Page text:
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Long series are killing fantasy (1 Viewer)

asdar

Senior Member
I know that many will disagree with me but I feel strongly that long series are killing the industry.

I think they're sucking all the money from consumers and limiting the breadth of the field.

Just for example Eddings did the Belgariad and that was a good series with a satisfying ending. Instead of Eddings or someone else going off on a new direction he keeps pumping out books. I can only afford so many books but I don't want to miss what happens to all my friends and so spend my money on a wholly unsatisfying second series.

I think by having the long series it intimidates new readers and the boredom that almost always comes with books that have nothing new to create makes them less exciting.
 

xeonman

Member
Even though I've never read much of the fantasy field, I can say that long book series do intimidate me. And sometimes when I'm reading a series of books, the next isn't always as satisfying as the last. I've never really been a fan of long book series (7 or 8 books of a series is the ultimate limit for me). You can only have a series work for only so long, without making major variations in characters or setting or plotlines. I do agree with you, the main reason i have trouble picking up a fantasy book is that it says book 2 of 9 or book 6 of 11 or something like that. There are few series that you can pick up in the middle of, I can't think of one off the top of my head. So I do agree with you, asdar, long series are killing the industry, in sci-fi as well as fantasy.
 
It is becoming a bit too much. I enjoy reading a book and then seeing an actual ending. Too many fantasy writers are creating series. If they are going to continue with a character it would be nice if they could organize it so that you can read any book about the character in any order.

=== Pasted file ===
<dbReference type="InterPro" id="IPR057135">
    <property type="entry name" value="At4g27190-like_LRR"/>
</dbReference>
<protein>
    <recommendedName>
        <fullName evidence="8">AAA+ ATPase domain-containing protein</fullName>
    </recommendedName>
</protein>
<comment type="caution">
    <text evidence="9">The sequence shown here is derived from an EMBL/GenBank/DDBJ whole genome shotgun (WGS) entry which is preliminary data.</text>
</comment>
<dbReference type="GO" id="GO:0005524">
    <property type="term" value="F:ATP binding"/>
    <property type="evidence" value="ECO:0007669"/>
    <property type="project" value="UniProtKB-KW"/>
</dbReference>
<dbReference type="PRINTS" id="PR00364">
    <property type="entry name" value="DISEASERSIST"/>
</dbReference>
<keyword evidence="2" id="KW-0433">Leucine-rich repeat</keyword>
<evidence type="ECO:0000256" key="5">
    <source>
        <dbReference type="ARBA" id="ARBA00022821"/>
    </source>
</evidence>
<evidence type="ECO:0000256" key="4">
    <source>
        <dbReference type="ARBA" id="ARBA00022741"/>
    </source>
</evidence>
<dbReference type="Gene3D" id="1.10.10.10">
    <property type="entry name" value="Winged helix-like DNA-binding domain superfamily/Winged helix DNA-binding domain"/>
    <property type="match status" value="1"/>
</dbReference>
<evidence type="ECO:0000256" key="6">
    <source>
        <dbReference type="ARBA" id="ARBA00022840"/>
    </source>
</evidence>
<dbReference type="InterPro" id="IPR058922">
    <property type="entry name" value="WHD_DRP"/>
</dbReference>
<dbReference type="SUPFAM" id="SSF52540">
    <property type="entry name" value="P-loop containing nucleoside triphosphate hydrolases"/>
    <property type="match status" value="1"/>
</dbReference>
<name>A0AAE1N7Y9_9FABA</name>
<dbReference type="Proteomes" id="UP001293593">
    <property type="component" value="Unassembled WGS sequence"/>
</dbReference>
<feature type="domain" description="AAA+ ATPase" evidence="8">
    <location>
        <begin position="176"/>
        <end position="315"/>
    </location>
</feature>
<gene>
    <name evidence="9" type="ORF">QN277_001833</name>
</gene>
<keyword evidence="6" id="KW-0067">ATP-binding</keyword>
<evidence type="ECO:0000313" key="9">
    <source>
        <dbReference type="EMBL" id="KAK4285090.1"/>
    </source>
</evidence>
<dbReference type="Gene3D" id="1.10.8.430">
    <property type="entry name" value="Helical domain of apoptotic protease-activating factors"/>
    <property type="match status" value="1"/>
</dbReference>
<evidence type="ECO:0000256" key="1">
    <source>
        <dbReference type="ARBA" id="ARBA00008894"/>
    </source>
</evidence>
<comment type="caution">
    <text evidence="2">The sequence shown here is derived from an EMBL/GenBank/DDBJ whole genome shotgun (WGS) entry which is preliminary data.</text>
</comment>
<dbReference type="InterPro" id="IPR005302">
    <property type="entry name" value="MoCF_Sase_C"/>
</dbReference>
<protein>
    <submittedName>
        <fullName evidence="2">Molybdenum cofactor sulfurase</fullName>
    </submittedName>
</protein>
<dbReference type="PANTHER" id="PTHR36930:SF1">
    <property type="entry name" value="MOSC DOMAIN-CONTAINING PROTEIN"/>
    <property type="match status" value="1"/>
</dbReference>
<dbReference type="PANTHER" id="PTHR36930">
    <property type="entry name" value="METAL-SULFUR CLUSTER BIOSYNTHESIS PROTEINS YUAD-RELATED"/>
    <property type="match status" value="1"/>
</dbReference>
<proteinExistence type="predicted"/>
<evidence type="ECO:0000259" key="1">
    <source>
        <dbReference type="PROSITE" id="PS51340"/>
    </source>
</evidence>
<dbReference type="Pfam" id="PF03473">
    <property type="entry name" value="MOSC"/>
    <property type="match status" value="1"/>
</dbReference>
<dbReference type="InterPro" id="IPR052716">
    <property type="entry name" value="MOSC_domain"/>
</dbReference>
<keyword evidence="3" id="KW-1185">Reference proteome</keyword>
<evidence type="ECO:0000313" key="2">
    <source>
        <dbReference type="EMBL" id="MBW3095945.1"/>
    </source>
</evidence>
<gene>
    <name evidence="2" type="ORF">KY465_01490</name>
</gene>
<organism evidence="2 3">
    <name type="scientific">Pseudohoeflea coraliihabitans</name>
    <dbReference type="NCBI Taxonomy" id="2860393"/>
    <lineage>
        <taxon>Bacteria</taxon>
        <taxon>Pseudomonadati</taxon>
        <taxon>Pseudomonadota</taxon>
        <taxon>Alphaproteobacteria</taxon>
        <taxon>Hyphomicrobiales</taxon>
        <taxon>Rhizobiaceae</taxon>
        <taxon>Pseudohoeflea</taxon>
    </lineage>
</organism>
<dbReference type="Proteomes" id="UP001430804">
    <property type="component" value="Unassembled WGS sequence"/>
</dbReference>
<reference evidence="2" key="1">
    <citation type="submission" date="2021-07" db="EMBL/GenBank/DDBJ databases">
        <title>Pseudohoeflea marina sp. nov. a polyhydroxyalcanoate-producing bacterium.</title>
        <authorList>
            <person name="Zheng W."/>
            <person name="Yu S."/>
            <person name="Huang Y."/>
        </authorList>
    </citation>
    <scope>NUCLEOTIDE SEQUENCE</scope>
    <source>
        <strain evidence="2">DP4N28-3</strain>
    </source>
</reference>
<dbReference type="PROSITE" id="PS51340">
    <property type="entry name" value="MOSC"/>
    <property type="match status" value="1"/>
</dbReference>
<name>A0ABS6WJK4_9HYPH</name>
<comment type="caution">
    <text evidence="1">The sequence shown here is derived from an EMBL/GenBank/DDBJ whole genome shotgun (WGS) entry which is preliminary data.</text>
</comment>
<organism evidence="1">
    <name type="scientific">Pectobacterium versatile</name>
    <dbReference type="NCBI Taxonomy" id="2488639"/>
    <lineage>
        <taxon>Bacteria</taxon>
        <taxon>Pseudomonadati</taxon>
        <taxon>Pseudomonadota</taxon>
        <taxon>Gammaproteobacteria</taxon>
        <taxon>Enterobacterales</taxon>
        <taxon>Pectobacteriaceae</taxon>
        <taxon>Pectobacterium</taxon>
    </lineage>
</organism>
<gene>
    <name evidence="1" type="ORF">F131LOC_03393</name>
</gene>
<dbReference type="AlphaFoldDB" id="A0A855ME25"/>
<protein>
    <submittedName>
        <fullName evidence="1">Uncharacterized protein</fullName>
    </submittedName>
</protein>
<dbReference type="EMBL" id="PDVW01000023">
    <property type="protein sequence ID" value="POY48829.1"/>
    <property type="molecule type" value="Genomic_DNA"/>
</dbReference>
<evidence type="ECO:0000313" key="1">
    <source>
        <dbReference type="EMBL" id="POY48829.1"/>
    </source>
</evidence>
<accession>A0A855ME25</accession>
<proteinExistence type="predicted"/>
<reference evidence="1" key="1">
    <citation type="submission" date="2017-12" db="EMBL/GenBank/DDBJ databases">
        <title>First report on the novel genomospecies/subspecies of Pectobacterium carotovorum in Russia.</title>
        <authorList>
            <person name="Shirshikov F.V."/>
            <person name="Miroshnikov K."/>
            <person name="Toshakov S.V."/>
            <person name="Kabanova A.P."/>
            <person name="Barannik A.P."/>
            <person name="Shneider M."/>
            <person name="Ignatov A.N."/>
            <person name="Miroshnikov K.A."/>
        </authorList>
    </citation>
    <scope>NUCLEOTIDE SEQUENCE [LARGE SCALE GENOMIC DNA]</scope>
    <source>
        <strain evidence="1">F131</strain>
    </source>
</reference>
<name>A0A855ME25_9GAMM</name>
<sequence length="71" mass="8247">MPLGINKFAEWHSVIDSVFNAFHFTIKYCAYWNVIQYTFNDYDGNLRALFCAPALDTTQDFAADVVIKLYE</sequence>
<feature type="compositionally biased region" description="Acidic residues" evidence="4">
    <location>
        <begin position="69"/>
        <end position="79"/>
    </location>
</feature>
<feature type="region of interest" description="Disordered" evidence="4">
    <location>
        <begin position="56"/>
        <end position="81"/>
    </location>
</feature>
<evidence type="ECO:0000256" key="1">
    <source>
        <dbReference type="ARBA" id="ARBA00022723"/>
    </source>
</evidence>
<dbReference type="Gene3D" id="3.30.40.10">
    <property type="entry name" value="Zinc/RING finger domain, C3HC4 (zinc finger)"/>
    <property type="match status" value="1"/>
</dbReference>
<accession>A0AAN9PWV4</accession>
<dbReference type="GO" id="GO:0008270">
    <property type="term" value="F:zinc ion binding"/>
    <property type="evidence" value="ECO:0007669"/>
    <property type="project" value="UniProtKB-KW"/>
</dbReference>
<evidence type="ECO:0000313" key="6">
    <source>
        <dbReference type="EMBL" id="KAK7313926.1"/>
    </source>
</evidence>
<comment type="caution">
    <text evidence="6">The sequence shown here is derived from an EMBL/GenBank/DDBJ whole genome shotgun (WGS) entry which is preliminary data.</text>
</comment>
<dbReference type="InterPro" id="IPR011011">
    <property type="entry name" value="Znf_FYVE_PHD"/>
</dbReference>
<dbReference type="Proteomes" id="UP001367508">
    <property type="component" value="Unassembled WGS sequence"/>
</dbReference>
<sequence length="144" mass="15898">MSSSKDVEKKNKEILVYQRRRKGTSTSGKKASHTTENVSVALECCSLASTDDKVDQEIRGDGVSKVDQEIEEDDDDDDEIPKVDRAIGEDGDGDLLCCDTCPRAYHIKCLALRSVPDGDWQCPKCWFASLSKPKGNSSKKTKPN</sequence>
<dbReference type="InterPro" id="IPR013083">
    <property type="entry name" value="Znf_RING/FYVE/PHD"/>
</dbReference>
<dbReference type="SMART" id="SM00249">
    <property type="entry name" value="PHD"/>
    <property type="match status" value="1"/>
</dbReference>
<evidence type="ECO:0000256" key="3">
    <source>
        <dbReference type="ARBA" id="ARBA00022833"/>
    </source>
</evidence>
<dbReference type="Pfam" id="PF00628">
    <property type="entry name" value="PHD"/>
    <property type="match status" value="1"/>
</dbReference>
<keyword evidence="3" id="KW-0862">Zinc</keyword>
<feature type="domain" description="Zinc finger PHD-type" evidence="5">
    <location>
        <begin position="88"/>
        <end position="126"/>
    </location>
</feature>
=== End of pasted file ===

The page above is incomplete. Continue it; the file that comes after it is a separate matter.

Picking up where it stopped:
asdar

Senior Member
Well said about the ending. It's almost like they get to the end but delay because they want to pump a few more dollars out of a successful series.

Meanwhile it's getting hard for a new writer to get his book out. At least in my book store the Sci-fi/Fantasy section is shrinking and the main books they display are the long series and Tolkein.

I loved the Lord of the Rings but I can't believe anyone wants all that stuff that's taking up space where my books could go.

I have a friend from Europe that recommended a few books from English authors and they were great but they're not even offered here.

I think because the long series are cutting them out of the money.

Is there anyone that thinks the last Wheel of Time books was good?


I loved those first books, I honestly can't say one thing that's different after this book than it was on the first page. I think it's just another $20 I gave to Jordan. Heck I'd give him $20 just to wriite a GOOD ending.
 

tcaptain

Member
I'm thinking its much harder to write a satisfying fantasy novel than writing a full series (ie: 3 books) because many of them have so much background detail to explore.

That being said, I have to say that I love long series when I love the characters. For example, Eddings, I loved the Belgariad and was overjoyed to see the Mallorean (although upon reading it, I feel that he phoned it in...it simply wasn't up to par with Belgariad). Feist is another I do enjoy following...

I guess for me it depends if a series is warranted...I read a LOT so I always want MORE. My own novel I'm working on right now I doubt I can fit in one 300 page book.

Jordan and George R. Martin overdo it though...and perhaps the guy who writes the Sword of Truth novels...the name escapes me.
 

asdar

Senior Member
Doh!

Martin is my absolute favorite author. I've read his books 5 times which wasn't a lot when I was a kid but is now.

I want him to have long series, just not anyone else.

hehe, my real problem is I want more good books. I feel like I've read everything I can find and I'm constantly waiting for the next book in an old series.
 

Ryushi

Senior Member
Bit off topic but..

I get really annoyed when i get to book two or three in a series then the library doesn't have the next one. My cash seems to just disapear so i can't buy them. I just have to think up my own ending.